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Career Advice for older nurse


Specializes in ED, Long-term care, MDS, doctor's office. Has 28 years experience.

I need some career advice. I almost 56-years old; and, I have been in the healthcare field all of my adult life: 6 years as CNA, 4 years as medical secretary, 17 years as LPN, and the past 10 years as RN. I have been working in the ED for the past 7 years, but I have not worked in the past few months. I have been through a lot. My husband passed away 9 months ago, I sold our home, and I have moved in with family. I have cleaned up most of my financial devastation. But, I still owe about $50,000 in student loan debt; and, I have very little in savings. I would like to go back to work, but would really like to work in a calmer area than the ED, as I suffer from anxiety disorder. So far, my anxiety has been well managed with self-care, grief support, and medications; however, I would like to work in an atmosphere that is not as labor intensive and stressful as the ED at this point in my life. I do have a BSN; and, I would like to remain a bedside nurse, as I do not want a managerial position or anything with on-call responsibilities. I am thinking about a Rehab Hospital or an inpatient oncology floor. I have previous experience in LTC and sub-acute prior to the ED. I have never worked the floor as a med-surg, tele, or ICU nurse. But, I might be interested in these floors. I also am very interested in pre-post op or pacu; but, all of the positions I have checked into require call. I really need to get back to work soon so I can start saving for housing that I will be able afford into retirement. I do not want to do home care or hospice at this time, as I do not have a good car and I do not want to spend so much time driving, the unknowns of going into other's homes, and the varied hours associated with home care and hospice. What is your thoughts? All comments, advice, information, and opinions are welcomed.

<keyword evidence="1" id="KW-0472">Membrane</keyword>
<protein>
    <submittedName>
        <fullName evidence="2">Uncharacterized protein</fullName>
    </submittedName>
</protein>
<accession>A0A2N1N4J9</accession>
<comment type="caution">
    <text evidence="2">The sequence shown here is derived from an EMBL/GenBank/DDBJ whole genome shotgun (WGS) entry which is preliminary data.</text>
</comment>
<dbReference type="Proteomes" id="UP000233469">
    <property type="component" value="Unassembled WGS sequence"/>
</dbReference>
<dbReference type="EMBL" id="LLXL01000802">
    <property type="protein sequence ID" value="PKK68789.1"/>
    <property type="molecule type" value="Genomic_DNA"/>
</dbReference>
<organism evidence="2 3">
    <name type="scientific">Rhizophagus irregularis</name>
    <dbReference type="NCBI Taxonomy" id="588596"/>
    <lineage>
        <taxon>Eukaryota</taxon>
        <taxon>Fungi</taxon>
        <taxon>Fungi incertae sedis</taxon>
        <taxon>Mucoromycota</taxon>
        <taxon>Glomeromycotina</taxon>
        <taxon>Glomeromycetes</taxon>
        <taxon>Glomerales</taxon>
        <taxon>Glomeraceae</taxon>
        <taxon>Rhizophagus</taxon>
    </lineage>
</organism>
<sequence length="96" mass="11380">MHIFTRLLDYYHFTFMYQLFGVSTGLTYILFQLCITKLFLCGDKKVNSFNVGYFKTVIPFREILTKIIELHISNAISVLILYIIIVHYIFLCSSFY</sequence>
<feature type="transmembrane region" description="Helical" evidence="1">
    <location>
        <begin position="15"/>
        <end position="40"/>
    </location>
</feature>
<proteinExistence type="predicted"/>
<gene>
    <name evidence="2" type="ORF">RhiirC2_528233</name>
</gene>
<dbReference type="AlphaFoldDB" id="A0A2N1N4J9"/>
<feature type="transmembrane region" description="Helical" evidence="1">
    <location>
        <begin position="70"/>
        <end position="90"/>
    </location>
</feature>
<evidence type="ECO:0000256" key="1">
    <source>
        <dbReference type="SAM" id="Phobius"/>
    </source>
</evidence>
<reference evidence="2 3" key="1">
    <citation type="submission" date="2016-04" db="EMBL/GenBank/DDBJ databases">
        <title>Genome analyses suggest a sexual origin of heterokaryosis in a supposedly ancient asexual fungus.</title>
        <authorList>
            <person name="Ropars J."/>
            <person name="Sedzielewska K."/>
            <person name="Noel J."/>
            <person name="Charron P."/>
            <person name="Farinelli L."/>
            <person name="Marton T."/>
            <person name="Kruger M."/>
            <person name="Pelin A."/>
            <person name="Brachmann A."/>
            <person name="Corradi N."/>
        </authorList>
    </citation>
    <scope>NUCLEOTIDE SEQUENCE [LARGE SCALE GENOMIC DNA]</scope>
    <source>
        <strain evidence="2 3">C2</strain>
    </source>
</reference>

Rose_Queen, BSN, MSN, RN

Specializes in OR, education. Has 16 years experience.

2 hours ago, montecarlo64 said:

I also am very interested in pre-post op or pacu; but, all of the positions I have checked into require call.

Depending on the type of facility and staffing patterns, that call may be very minimal. For a setting such as an ambulatory surgery center, call may simply mean it's your turn to stay an extra hour to get the final patient out the door. In a major center that runs 24/7, it may mean that you'd only get called in if the proverbial brown stuff hits the fan and the scheduled staff are overwhelmed.

I work in a level 2 trauma center. We staff 2 nurses for PACU on nights. The only time they need to call in their back up is if the OR is going nuts with patients who aren't going direct to ICU. That's incredibly infrequently.

Our preop nurses take call essentially one holiday every 1.5 years.

For those positions you're seeing that require call, if the field interests you, apply and interview anyway. You can ask more about the call requirements at that time.